Open main menu

Catherine Winkworth (13 September 1827 – 1 July 1878) translated the German chorale tradition of church hymns for English speakers, for which she is recognized liturgically by Episcopal Church and Evangelical Lutheran Church in America. She also worked for wider educational opportunities for girls, and translated biographies of two founders of religious sisterhoods. When 16, Winkworth appears to have coined a once well-known political pun, peccavi, "I have Sindh", relating to the British colonization of India.

Catherine Winkworth
Born13 September 1827
Died1 July 1878 (1878-08) (aged 50)
Venerated inEvangelical Lutheran Church in America, Episcopal Church USA
Feast1 July (Lutheran) or
7 August (Episcopal)

Early lifeEdit

Catherine Winkworth was born on 13 September 1827 at 20 Ely Place, Holborn[1] on the edge of the City of London. She was the fourth daughter of Henry Winkworth, a silk merchant. In 1829, her family moved to Manchester, where her father had a silk mill and which city figured in the Industrial Revolution. Winkworth studied under the Rev. William Gaskell, minister of Cross Street Chapel, and with Dr. James Martineau, both of them eminent British Unitarians. Urban historian Harold L. Platt notes that in the Victorian period "The importance of membership in this Unitarian congregation cannot be overstated: as the fountainhead of Manchester Liberalism it exerted tremendous influence on the city and the nation for a generation."[2]

She subsequently moved with the family to Clifton, near Bristol. Her sister Susanna Winkworth (1820–1884) was also a translator, mainly of German devotional works.

Chorale traditionEdit

Catherine Winkworth spent a year in Dresden, during which time she took an interest in German hymnody. Around 1854, she published her book Lyra Germanica, a collection of German hymns which she had chosen and translated into English. A further collection followed in 1858. During 1863, she published The Chorale Book for England, which was coedited by the composers William Sterndale Bennett and Otto Goldschmidt. In 1869 she followed this with Christian Singers of Germany.

According to The Harvard University Hymn Book, Winkworth "did more than any other single individual to make the rich heritage of German hymnody available to the English-speaking world."[3] Four examples of translations by her hand are published in The Church Hymn Book 1872 (Nos 344, 431, 664 and 807).[4]

Women's educationEdit

Winkworth was also involved deeply in promoting women's education, as the secretary of the Clifton Association for Higher Education for Women, and a supporter of the Clifton High School for Girls, where a school house is named after her,[5] and a member of Cheltenham Ladies' College. She was likewise governor of the Red Maids' School in Westbury-on-Trym in the city of Bristol.[6]

Winkworth translated biographies of two founders of sisterhoods for the poor and the sick: Life of Pastor Fliedner, 1861, and Life of Amelia Sieveking, 1863.

Winkworth has been described as "an early feminist".[7]


Punch, 18 May 1844

According to the Encyclopedia of Britain by Bamber Gascoigne (1993),[8] it was Catherine Winkworth who, learning of General Charles James Napier's ruthless and unauthorised, but successful campaign to conquer the Indian province of Sindh, "remarked to her teacher that Napier's despatch to the governor-general of India, after capturing Sindh, should have been Peccavi" (Latin for "I have sinned": a pun on "I have Sindh"). She sent her joke to the new humorous magazine Punch, which printed it on 18 May 1844. She was then sixteen years old.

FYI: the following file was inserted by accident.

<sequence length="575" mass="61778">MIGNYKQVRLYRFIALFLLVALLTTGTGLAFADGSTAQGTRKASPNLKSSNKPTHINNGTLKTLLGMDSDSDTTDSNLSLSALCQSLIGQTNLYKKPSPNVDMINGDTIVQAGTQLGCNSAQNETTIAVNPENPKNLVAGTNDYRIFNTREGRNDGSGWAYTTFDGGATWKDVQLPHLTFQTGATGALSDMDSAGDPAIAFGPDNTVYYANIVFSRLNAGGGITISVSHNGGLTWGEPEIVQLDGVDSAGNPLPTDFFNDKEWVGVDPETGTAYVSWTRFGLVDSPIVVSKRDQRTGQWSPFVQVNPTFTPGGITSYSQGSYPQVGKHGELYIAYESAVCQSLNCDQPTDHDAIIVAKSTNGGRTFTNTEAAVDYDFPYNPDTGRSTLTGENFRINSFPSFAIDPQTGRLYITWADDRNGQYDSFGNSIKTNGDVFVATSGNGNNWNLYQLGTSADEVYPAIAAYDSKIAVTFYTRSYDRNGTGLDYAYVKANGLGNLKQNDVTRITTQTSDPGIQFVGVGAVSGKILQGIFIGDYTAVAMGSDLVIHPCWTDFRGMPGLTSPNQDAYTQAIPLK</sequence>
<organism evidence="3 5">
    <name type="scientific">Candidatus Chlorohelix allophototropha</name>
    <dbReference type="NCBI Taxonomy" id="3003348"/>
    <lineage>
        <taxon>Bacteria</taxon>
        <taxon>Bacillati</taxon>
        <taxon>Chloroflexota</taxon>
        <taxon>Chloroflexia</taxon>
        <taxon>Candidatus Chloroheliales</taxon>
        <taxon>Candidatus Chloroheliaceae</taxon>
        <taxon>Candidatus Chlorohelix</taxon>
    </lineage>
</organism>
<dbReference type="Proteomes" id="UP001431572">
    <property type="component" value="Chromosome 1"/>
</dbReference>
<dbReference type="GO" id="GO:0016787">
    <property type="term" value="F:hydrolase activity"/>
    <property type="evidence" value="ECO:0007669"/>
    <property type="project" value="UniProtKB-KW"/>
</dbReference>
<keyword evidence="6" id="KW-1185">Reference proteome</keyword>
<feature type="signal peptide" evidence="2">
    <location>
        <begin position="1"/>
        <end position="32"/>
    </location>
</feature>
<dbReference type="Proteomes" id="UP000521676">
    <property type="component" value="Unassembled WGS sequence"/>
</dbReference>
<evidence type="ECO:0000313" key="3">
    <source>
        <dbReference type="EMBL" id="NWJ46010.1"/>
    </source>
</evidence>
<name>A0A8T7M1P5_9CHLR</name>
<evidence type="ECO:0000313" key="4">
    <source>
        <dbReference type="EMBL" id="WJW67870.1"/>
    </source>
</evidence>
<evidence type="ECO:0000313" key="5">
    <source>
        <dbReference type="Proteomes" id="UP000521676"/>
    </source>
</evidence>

The Oxford Dictionary of Quotations attributes this to Winkworth, noting that it was assigned to her in Notes and Queries in May 1954.[9]

The pun has usually been credited to Napier himself.[10] The rumour's persistence over the decades led to investigations in Calcutta archives, as well as comments by William Lee-Warner in 1917 and Lord Zetland, Secretary for India, in 1936.[11]

Hymn booksEdit


Catherine Winkworth died suddenly of heart disease near Geneva on 1 July 1878 and was buried in Monnetier, in Upper Savoy. A monument to her memory was erected in Bristol Cathedral. She is commemorated as a hymn writer with John Mason Neale on the liturgical calendar of the Episcopal Church (USA) on 7 August and on the Calendar of Saints of the Evangelical Lutheran Church in America on 1 July.[12]

See alsoEdit


  1. ^ "Archived copy". Archived from the original on 24 February 2015. Retrieved 5 December 2014.CS1 maint: archived copy as title (link)
  2. ^ Platt, Harold L. (2005). Shock Cities: The Environmental Transformation and Reform of Manchester and Chicago. University of Chicago Press. p. 64. ISBN 9780226670768.
  3. ^ The Harvard University Hymn Book. Harvard University. p. 288.
  4. ^ "Catherine Winkworth - The Center For Church Music, Songs and Hymns". Retrieved 1 September 2017.
  5. ^ Susan Drain: Winkworth, Catherine (1827–1878). Oxford Dictionary of National Biography (Oxford: Oxford University Press, September 2004). Retrieved 13 September 2010. Subscription required.
  6. ^ " a comprehensive index of hymns and hymnals". Retrieved 1 September 2017.
  7. ^ "Winkworth, Catherine". The Cambridge Guide to Women's Writing in English. Cambridge University Press. 1999. p. 671. Retrieved 22 May 2018.
  8. ^ "'Peccavi' in Encyclopedia of Britain by Bamber Gascoigne". Retrieved 1 September 2017.
  9. ^ Elizabeth, Knowles, ed. (2014). Oxford Dictionary of Quotations (Eighth ed.). Oxford Univ Pr. p. 831. ISBN 9780199668700.
  10. ^ "Sir Charles Napier's sin". Retrieved 1 September 2017.
  11. ^ "'PECCAVI': A Good Story Killed", The Manchester Guardian, 14 February 1936.
  12. ^ Kiefer, James E. "Catherine Winkworth, Hymnwriter and Educator". Retrieved 1 September 2017.

Further readingEdit

  • The Church Hymn Book (ed. Edwin F. Hatfield. New York and Chicago: 1872)

External linksEdit